Each pair of Golfkicks retails for $34.99 on Amazon and $32.99 on the company website. The cost of production is about $8. The company has a gross profit margin of 55 percent on their website and 52 percent on Amazon, Stuart said.
The company has been successful so far in raising capital but has still yet to make a profit. Golfkicks has raised revenue three times, first through Kickstarter, then from family and friends and finally now through seed funding.
Cumulatively, the business has raised roughly $682,000. Stuart said the firm needs an additional $500,000 in investment to reach profitability.
Golfkicks was founded by three friends: Stuart (12 handicap), Matt Mockus (11 handicap) and John Krosky (a danger on the golf course, per the company’s website). All three live in the Denver area, although only Krosky is a native to the state. Stuart and Mockus are originally from Iowa.
“We have kind of a tech background together. Matt is still in the tech world and has a full time job and this one … this was like, a napkin sketch, kind of like, you know, a fun, silly idea,” Stuart said.
The business office is at 621 Kalamath St., Ste. 175, and the three remain the only employees at the company, owning roughly 70-80 percent of the business’ equity.
The trio enjoy playing on the City Park Golf Course and shoot much of their marketing material at the Overland Golf Course.
As the company continues to raise funds from investors, it’s also seeking to open up new lanes for cash flow.
“We’re just getting to the point where we’re scaling this thing. Which is kind of what the industry terms would say ‘going through brand development startup phase,’ and now we’re getting to scale up the brand. A sports minded angel would be great,” Stuart said.
They’re selling Yardkicks at a discount as the brand seeks to generate interest. The product is being sold in a pilot program for $20 with a tentative plan to raise the price to around $30 once Stuart collects feedback from consumers.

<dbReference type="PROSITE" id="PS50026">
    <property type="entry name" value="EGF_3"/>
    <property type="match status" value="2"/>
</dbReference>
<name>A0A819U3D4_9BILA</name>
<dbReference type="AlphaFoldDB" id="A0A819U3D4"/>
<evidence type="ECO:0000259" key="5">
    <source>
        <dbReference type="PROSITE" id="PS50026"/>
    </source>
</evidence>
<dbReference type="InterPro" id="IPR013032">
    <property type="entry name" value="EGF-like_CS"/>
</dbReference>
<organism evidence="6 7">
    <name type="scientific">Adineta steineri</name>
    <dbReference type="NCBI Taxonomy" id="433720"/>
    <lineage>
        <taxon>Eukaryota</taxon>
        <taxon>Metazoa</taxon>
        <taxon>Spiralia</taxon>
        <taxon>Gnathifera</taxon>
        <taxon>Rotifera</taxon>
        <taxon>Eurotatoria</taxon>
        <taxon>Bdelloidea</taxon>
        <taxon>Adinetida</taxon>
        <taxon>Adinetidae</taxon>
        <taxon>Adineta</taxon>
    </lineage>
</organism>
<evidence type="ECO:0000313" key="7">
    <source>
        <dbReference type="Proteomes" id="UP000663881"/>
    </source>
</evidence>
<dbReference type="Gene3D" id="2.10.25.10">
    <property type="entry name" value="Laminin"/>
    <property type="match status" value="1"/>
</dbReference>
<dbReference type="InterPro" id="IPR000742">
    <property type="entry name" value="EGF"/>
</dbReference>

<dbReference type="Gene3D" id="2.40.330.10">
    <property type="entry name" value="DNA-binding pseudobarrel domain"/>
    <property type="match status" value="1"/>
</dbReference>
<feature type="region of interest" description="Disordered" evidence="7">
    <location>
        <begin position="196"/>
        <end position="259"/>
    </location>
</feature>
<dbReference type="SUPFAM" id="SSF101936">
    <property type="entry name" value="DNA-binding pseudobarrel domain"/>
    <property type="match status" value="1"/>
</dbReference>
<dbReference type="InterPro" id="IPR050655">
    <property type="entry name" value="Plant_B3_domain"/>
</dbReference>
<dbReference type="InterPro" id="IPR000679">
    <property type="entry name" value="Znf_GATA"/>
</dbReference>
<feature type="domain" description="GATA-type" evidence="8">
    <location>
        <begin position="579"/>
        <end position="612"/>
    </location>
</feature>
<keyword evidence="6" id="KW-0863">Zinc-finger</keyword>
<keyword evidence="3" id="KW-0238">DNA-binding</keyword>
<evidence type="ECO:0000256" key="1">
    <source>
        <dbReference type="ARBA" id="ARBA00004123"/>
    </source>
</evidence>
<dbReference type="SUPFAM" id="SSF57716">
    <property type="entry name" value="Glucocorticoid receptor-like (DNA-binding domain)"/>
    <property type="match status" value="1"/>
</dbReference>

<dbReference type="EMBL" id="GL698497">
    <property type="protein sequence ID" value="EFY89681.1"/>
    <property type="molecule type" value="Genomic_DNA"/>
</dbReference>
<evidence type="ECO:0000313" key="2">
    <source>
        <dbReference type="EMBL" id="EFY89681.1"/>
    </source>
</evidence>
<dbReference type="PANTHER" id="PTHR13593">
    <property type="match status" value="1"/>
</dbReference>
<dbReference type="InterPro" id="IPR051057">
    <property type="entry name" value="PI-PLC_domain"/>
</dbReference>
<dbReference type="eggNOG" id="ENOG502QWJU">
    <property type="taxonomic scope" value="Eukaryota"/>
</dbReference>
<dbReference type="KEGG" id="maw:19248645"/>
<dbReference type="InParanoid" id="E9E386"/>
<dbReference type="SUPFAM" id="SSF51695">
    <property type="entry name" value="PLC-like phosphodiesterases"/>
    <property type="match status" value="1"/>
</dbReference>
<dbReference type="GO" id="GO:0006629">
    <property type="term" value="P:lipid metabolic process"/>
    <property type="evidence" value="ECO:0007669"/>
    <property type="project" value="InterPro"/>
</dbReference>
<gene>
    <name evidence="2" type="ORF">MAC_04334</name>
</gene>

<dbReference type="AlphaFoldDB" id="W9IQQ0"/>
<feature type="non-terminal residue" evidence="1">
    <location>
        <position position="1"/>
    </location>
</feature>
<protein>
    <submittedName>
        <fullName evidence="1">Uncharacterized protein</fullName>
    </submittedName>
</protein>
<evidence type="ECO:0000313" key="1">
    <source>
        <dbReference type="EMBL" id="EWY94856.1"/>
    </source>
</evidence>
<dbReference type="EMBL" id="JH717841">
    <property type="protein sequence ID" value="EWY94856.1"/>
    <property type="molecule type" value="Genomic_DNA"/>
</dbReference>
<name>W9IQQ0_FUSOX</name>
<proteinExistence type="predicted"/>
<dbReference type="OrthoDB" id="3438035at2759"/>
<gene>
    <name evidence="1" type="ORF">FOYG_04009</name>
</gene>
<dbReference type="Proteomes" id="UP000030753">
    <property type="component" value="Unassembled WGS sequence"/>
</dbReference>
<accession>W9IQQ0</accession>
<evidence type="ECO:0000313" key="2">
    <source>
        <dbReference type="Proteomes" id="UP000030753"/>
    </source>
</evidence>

The brand is also rolling out a program for golf pro shops and retailers to request a display of the Golfkicks product. These would be put up in-store and direct customers to Golfkick’s website to purchase the product.
Stuart also wants to increase international sales.
The difficulty for the upstart brand is marketing. The company’s paid social media is all outsourced, while Stuart manages the organic content on Instagram and Tik Tok. The company hasn’t paid for influencer marketing, which Stuart says isn’t authentic.
“It’s kind of a grip and grin type; they’re holding up like a Mich Ultra. We don’t want that. The ones that work the best and are the most fun, they genuinely like it,” Stuart said.
The end goal is to sell the business, and so far, two of the three necessary boxes have been checked off.
First, there’s getting the patent. Check.
Second, get the product right. Check.
Third, pump up sales. That’s in progress.
Increasing sales means getting Yardkicks firmly integrated into the company, as well as maximizing international and retail sales.
Once that’s done, it’ll be time to sell. The goal would be to sell the company for somewhere in the eight-figure range, Stuart said.
“Golf is popular in a lot of other places in the world, so we have plenty of room for international expansion. I think this baseball brand has the potential to be even bigger. You just got more kids playing baseball than golf,” he added.